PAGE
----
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Re: Datasets and contextual/temporal semantics

From: Pat Hayes <phayes@ihmc.us>
Date: Thu, 13 Oct 2011 08:29:43 -0500
Cc: RDF Working Group WG <public-rdf-wg@w3.org>
Message-Id: <38CB85A6-F664-4A30-BCA5-985E49B7DC46@ihmc.us>
To: Richard Cyganiak <richard@cyganiak.de>

On Oct 13, 2011, at 6:10 AM, Richard Cyganiak wrote:

> (I wrote this early today in the hotel  don't have wifi there and didn't have a chance to read Pat's long message yet  will be interesting to compare them!)

Indeed. I should say immediately that your notion here of "context" is not my noton of "context" (I hate that word for exactly this reason, by the way: It means something different almost every time it is used.) 
> The big problem we face with the semantics of RDF datasets is this: People want to use RDF datasets to manage information with *different context*, such as different temporal validity. RDF Semantics is not designed to to handle different contexts.

Indeed, and that was DELIBERATE. A contextual logic (in the sense you are using it) simply does not work as a Web logic. For some discussion of this point, see  http://www.ihmc.us/users/phayes/IKL/GUIDE/GUIDE.html#LogicForInt . In fact, a contextual logic does not work for ontologies in general. If the truth of an assertion depends on the context in which it is asserted, and if this context is not available when it is read, then it is USELESS. Or maybe worse than useless. 

> Many of our problems stem from that.
> I'll give examples.
>   :G2010 {:alice :age 29.}
>   :G2011 {:alice :age 30.}
> Individually, each of those graphs are true (at a certain point in time). If taken together, an inconsistency is inferred (assuming :age is a functional property):
>   :alice :age 29, 30.
> By merging the two graphs, we have discarded the contextual information.

In RDF, that "contextual information" was never there in the first place. This is BAD RDF.

> This shows that the graph merge operation is *not truth-preserving*  not *valid* in the formal sense  *if* the merged graphs have different contexts.

No, it shows that they don't have contexts. Graph merging is truth preserving, precisely because RDF is *not* a contextual logic.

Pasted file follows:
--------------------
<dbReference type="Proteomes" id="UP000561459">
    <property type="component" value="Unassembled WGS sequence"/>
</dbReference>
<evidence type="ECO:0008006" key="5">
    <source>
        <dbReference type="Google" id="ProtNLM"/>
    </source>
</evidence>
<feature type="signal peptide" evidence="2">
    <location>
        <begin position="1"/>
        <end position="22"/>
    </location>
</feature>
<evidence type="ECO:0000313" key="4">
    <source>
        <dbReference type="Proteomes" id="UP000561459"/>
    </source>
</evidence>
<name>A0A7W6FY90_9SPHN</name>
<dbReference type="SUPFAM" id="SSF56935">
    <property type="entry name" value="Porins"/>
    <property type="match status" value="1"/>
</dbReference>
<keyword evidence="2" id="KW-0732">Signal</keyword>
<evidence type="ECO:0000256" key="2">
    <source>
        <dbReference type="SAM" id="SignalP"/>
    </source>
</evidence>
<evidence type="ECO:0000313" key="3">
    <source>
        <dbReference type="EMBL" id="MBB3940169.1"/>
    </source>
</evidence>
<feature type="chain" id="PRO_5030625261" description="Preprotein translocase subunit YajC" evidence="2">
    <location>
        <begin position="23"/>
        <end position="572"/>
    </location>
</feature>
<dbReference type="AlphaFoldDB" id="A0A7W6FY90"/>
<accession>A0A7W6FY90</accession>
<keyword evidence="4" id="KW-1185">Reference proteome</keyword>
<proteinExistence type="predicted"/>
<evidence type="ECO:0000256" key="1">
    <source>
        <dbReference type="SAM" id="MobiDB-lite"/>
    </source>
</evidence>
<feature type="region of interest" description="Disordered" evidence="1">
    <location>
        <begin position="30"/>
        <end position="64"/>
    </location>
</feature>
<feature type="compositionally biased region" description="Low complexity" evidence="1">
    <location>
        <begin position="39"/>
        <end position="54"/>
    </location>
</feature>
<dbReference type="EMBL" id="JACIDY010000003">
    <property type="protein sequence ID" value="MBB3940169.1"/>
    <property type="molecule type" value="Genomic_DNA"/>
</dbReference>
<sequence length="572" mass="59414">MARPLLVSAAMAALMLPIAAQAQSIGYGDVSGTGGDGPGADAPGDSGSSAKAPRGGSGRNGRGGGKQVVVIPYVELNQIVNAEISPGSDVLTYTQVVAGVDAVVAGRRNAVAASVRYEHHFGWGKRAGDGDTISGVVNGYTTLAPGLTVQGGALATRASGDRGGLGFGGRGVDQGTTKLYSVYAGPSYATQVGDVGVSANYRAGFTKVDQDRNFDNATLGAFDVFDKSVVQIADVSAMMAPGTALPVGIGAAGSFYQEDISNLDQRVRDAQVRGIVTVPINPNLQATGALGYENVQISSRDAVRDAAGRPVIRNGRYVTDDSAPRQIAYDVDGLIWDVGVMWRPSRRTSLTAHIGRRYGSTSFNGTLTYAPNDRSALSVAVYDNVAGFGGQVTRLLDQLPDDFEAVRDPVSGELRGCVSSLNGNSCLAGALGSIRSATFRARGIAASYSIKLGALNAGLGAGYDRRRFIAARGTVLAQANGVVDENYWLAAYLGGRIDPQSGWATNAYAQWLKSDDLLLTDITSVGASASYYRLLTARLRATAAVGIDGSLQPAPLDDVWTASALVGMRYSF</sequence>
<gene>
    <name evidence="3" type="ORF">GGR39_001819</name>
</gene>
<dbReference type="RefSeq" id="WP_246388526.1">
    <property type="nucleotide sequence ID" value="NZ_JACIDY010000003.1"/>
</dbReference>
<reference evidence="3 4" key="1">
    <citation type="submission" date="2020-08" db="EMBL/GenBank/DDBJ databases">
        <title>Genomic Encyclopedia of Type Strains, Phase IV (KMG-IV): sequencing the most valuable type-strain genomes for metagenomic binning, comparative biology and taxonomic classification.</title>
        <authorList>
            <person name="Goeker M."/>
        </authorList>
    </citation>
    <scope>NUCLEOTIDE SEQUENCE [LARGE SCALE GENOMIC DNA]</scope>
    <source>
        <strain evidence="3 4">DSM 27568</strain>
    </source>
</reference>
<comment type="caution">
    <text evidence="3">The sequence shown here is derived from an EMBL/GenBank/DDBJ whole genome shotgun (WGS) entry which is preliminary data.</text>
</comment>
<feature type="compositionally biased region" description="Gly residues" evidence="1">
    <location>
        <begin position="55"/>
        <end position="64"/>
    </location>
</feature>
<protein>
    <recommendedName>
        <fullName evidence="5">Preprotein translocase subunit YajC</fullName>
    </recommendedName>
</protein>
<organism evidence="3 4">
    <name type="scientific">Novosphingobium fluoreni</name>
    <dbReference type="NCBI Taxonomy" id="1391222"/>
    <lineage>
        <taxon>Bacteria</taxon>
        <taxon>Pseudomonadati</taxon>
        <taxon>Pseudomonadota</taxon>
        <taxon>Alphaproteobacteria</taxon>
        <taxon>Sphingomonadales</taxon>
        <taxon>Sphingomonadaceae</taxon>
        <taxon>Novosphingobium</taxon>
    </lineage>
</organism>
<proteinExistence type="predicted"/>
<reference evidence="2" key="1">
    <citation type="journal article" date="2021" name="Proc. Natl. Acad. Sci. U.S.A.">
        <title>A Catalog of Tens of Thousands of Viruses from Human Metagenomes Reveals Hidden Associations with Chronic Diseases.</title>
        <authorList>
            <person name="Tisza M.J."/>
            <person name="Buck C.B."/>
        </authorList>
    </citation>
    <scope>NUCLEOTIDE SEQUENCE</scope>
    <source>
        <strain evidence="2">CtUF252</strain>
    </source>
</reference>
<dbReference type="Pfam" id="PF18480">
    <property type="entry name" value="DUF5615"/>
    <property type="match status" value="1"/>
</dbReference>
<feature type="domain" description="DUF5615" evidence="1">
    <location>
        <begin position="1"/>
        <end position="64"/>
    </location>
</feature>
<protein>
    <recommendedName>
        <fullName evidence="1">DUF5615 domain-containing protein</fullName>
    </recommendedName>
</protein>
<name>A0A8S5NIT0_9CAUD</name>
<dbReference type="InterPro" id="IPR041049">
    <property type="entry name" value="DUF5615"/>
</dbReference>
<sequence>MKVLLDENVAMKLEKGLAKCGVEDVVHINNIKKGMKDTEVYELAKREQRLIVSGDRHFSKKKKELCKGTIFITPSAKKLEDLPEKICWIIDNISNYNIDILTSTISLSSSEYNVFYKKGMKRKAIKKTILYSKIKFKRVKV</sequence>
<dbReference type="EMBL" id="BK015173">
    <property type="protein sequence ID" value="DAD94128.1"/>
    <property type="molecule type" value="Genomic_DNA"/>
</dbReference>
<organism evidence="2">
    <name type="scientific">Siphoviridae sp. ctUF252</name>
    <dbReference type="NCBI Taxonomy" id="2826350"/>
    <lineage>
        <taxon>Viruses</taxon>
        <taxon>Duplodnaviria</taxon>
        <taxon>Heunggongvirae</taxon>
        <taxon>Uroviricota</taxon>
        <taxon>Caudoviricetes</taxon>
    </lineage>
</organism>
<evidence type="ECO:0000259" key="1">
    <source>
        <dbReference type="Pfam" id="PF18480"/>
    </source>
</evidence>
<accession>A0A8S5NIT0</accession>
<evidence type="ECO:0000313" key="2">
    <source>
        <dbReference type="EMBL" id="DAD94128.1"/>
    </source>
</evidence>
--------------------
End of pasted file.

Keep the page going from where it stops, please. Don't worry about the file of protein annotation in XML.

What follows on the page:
> Another example:
>   :G2010 {
>     <person/2279> :worksFor <person/2279/employer>.
>     <person/2279/employer> owl:sameAs companies:431.
>   }
>   :G2011 {
>     <person/2279> :worksFor <person/2279/employer>.
>     <person/2279/employer> owl:sameAs companies:998.
>   }
> Taking each graph individually, we have no reason to assume that they aren't true (at their respective times), and the modelling is perfectly sensible. But the person changed employers, so evidently <person/2279/employer> identifies two different resources in the two graphs (assuming companies 431 owl:differentFrom companies:998). Their merge would obviously be inconsistent.

Which shows that the original modelling is not, in fact, sensible. It is in fact thoroughly bad practice. If the SWeb is populated with time-sensitive data which depends upon an unstated context to be true, then it isnt going to work. You have to incorporate the "context" into the data in some way, a process which I have called 'decontextualizing'. We have worked out ways of doing this (in logic, admittedly, rather than RDF) in excruciating detail in the IKRIS project a few years ago. See the above paper, later sections, for details. 

> These examples were temporal, but there are non-temporal examples too:
>   :G1 {
>     <urn:uuid:123456789> a :Person;
>       :mbox <mailto:bob@example.com>;
>       :birthday "1984-02-05".
>   }
>   :G2 {
>     <urn:uuid:123456789> a :Person;
>       :mbox <mailto:alice@example.com>;
>       :birthday "1981-10-21".
>   }
> This is a clash of identifiers, caused maybe by poor chance, or by erroneous copy-and-pasting or poor identifier management. Nevertheless, each graph on its own is reasonable and has to be considered true.

Why? they clearly arent both true. I would say that in a case like this, neither should be considered true, since each casts doubt on the other.

> No party has more right over the authority-less URN than the other. In the one context, the URN simply *does* denote Alice, and in the other context, it simply *does* denote Bob. But the merge of these two true graphs of different context is clearly false, as the contexts are incompatible.

I dont think this is a reasonable inference even if we were using a context logic.